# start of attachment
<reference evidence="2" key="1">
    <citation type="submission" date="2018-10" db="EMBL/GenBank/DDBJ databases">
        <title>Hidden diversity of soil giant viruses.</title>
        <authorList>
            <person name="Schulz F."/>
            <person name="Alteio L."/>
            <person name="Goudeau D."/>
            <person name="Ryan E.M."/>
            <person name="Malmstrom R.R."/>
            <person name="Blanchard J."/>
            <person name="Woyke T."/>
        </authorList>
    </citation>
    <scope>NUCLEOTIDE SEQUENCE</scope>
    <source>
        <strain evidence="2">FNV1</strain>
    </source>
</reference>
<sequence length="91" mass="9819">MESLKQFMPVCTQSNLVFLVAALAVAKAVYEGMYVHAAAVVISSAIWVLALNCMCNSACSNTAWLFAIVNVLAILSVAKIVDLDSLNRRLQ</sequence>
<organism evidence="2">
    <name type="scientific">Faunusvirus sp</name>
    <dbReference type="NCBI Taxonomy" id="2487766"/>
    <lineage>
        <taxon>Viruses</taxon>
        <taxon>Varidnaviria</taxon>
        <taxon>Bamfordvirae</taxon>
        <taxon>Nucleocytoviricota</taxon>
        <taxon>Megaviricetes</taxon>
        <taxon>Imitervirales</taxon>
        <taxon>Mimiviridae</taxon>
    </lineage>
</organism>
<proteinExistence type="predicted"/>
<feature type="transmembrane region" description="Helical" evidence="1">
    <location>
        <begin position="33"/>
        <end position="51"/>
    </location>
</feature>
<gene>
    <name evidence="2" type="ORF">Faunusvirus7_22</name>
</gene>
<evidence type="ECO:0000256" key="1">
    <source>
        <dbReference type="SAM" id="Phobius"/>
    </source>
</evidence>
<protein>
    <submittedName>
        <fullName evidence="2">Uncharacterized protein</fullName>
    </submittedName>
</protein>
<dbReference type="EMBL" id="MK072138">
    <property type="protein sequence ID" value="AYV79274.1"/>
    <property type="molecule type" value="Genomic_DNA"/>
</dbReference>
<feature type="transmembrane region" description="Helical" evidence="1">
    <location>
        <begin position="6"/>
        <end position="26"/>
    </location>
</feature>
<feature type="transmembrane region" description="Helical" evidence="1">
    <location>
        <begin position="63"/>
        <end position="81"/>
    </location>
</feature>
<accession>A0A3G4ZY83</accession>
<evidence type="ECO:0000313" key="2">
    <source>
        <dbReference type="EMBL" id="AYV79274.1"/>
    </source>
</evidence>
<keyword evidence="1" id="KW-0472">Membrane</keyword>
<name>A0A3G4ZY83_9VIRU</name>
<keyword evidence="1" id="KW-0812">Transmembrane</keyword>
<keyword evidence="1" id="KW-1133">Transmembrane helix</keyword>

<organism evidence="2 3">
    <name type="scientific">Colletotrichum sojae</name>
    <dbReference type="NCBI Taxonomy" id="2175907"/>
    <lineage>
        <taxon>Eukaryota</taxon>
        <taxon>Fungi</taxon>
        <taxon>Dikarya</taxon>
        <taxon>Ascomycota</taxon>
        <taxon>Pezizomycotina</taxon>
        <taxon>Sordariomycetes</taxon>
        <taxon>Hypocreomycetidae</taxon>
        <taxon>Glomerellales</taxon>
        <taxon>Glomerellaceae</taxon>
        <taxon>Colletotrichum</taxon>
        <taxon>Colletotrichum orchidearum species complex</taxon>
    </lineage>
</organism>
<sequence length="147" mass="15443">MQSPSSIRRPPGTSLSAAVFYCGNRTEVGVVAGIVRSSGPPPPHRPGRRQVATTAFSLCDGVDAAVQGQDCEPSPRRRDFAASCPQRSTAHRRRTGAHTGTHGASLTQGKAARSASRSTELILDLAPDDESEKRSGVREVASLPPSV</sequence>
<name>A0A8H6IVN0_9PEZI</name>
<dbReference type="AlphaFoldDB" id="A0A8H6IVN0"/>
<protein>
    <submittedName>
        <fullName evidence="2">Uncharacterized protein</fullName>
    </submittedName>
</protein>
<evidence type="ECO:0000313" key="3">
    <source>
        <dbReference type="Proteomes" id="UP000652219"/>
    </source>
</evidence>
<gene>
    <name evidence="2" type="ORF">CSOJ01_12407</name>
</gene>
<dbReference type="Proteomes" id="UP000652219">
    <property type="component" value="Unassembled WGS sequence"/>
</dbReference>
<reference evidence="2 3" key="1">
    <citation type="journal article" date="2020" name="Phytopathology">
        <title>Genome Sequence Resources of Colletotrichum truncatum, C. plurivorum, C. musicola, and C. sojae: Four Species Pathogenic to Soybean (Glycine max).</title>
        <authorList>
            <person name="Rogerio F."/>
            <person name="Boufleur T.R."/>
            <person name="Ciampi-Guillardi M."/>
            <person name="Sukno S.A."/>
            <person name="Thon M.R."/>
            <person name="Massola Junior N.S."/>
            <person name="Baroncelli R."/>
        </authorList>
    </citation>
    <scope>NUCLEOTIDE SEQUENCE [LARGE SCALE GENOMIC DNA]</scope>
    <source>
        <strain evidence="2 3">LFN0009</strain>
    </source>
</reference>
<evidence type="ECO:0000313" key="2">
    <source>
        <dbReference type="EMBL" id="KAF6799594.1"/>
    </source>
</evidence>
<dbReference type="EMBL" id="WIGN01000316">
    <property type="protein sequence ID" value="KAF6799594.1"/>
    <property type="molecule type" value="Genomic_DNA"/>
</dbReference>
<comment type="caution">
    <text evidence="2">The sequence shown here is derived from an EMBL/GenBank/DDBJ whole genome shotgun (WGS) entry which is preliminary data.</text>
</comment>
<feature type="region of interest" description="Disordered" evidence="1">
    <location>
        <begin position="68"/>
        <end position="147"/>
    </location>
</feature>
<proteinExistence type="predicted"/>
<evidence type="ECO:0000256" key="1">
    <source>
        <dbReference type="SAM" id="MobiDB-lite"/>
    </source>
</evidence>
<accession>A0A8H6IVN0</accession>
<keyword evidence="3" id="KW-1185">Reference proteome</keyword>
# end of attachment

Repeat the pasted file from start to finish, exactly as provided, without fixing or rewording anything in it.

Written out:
<reference evidence="2" key="1">
    <citation type="submission" date="2018-10" db="EMBL/GenBank/DDBJ databases">
        <title>Hidden diversity of soil giant viruses.</title>
        <authorList>
            <person name="Schulz F."/>
            <person name="Alteio L."/>
            <person name="Goudeau D."/>
            <person name="Ryan E.M."/>
            <person name="Malmstrom R.R."/>
            <person name="Blanchard J."/>
            <person name="Woyke T."/>
        </authorList>
    </citation>
    <scope>NUCLEOTIDE SEQUENCE</scope>
    <source>
        <strain evidence="2">FNV1</strain>
    </source>
</reference>
<sequence length="91" mass="9819">MESLKQFMPVCTQSNLVFLVAALAVAKAVYEGMYVHAAAVVISSAIWVLALNCMCNSACSNTAWLFAIVNVLAILSVAKIVDLDSLNRRLQ</sequence>
<organism evidence="2">
    <name type="scientific">Faunusvirus sp</name>
    <dbReference type="NCBI Taxonomy" id="2487766"/>
    <lineage>
        <taxon>Viruses</taxon>
        <taxon>Varidnaviria</taxon>
        <taxon>Bamfordvirae</taxon>
        <taxon>Nucleocytoviricota</taxon>
        <taxon>Megaviricetes</taxon>
        <taxon>Imitervirales</taxon>
        <taxon>Mimiviridae</taxon>
    </lineage>
</organism>
<proteinExistence type="predicted"/>
<feature type="transmembrane region" description="Helical" evidence="1">
    <location>
        <begin position="33"/>
        <end position="51"/>
    </location>
</feature>
<gene>
    <name evidence="2" type="ORF">Faunusvirus7_22</name>
</gene>
<evidence type="ECO:0000256" key="1">
    <source>
        <dbReference type="SAM" id="Phobius"/>
    </source>
</evidence>
<protein>
    <submittedName>
        <fullName evidence="2">Uncharacterized protein</fullName>
    </submittedName>
</protein>
<dbReference type="EMBL" id="MK072138">
    <property type="protein sequence ID" value="AYV79274.1"/>
    <property type="molecule type" value="Genomic_DNA"/>
</dbReference>
<feature type="transmembrane region" description="Helical" evidence="1">
    <location>
        <begin position="6"/>
        <end position="26"/>
    </location>
</feature>
<feature type="transmembrane region" description="Helical" evidence="1">
    <location>
        <begin position="63"/>
        <end position="81"/>
    </location>
</feature>
<accession>A0A3G4ZY83</accession>
<evidence type="ECO:0000313" key="2">
    <source>
        <dbReference type="EMBL" id="AYV79274.1"/>
    </source>
</evidence>
<keyword evidence="1" id="KW-0472">Membrane</keyword>
<name>A0A3G4ZY83_9VIRU</name>
<keyword evidence="1" id="KW-0812">Transmembrane</keyword>
<keyword evidence="1" id="KW-1133">Transmembrane helix</keyword>

<organism evidence="2 3">
    <name type="scientific">Colletotrichum sojae</name>
    <dbReference type="NCBI Taxonomy" id="2175907"/>
    <lineage>
        <taxon>Eukaryota</taxon>
        <taxon>Fungi</taxon>
        <taxon>Dikarya</taxon>
        <taxon>Ascomycota</taxon>
        <taxon>Pezizomycotina</taxon>
        <taxon>Sordariomycetes</taxon>
        <taxon>Hypocreomycetidae</taxon>
        <taxon>Glomerellales</taxon>
        <taxon>Glomerellaceae</taxon>
        <taxon>Colletotrichum</taxon>
        <taxon>Colletotrichum orchidearum species complex</taxon>
    </lineage>
</organism>
<sequence length="147" mass="15443">MQSPSSIRRPPGTSLSAAVFYCGNRTEVGVVAGIVRSSGPPPPHRPGRRQVATTAFSLCDGVDAAVQGQDCEPSPRRRDFAASCPQRSTAHRRRTGAHTGTHGASLTQGKAARSASRSTELILDLAPDDESEKRSGVREVASLPPSV</sequence>
<name>A0A8H6IVN0_9PEZI</name>
<dbReference type="AlphaFoldDB" id="A0A8H6IVN0"/>
<protein>
    <submittedName>
        <fullName evidence="2">Uncharacterized protein</fullName>
    </submittedName>
</protein>
<evidence type="ECO:0000313" key="3">
    <source>
        <dbReference type="Proteomes" id="UP000652219"/>
    </source>
</evidence>
<gene>
    <name evidence="2" type="ORF">CSOJ01_12407</name>
</gene>
<dbReference type="Proteomes" id="UP000652219">
    <property type="component" value="Unassembled WGS sequence"/>
</dbReference>
<reference evidence="2 3" key="1">
    <citation type="journal article" date="2020" name="Phytopathology">
        <title>Genome Sequence Resources of Colletotrichum truncatum, C. plurivorum, C. musicola, and C. sojae: Four Species Pathogenic to Soybean (Glycine max).</title>
        <authorList>
            <person name="Rogerio F."/>
            <person name="Boufleur T.R."/>
            <person name="Ciampi-Guillardi M."/>
            <person name="Sukno S.A."/>
            <person name="Thon M.R."/>
            <person name="Massola Junior N.S."/>
            <person name="Baroncelli R."/>
        </authorList>
    </citation>
    <scope>NUCLEOTIDE SEQUENCE [LARGE SCALE GENOMIC DNA]</scope>
    <source>
        <strain evidence="2 3">LFN0009</strain>
    </source>
</reference>
<evidence type="ECO:0000313" key="2">
    <source>
        <dbReference type="EMBL" id="KAF6799594.1"/>
    </source>
</evidence>
<dbReference type="EMBL" id="WIGN01000316">
    <property type="protein sequence ID" value="KAF6799594.1"/>
    <property type="molecule type" value="Genomic_DNA"/>
</dbReference>
<comment type="caution">
    <text evidence="2">The sequence shown here is derived from an EMBL/GenBank/DDBJ whole genome shotgun (WGS) entry which is preliminary data.</text>
</comment>
<feature type="region of interest" description="Disordered" evidence="1">
    <location>
        <begin position="68"/>
        <end position="147"/>
    </location>
</feature>
<proteinExistence type="predicted"/>
<evidence type="ECO:0000256" key="1">
    <source>
        <dbReference type="SAM" id="MobiDB-lite"/>
    </source>
</evidence>
<accession>A0A8H6IVN0</accession>
<keyword evidence="3" id="KW-1185">Reference proteome</keyword>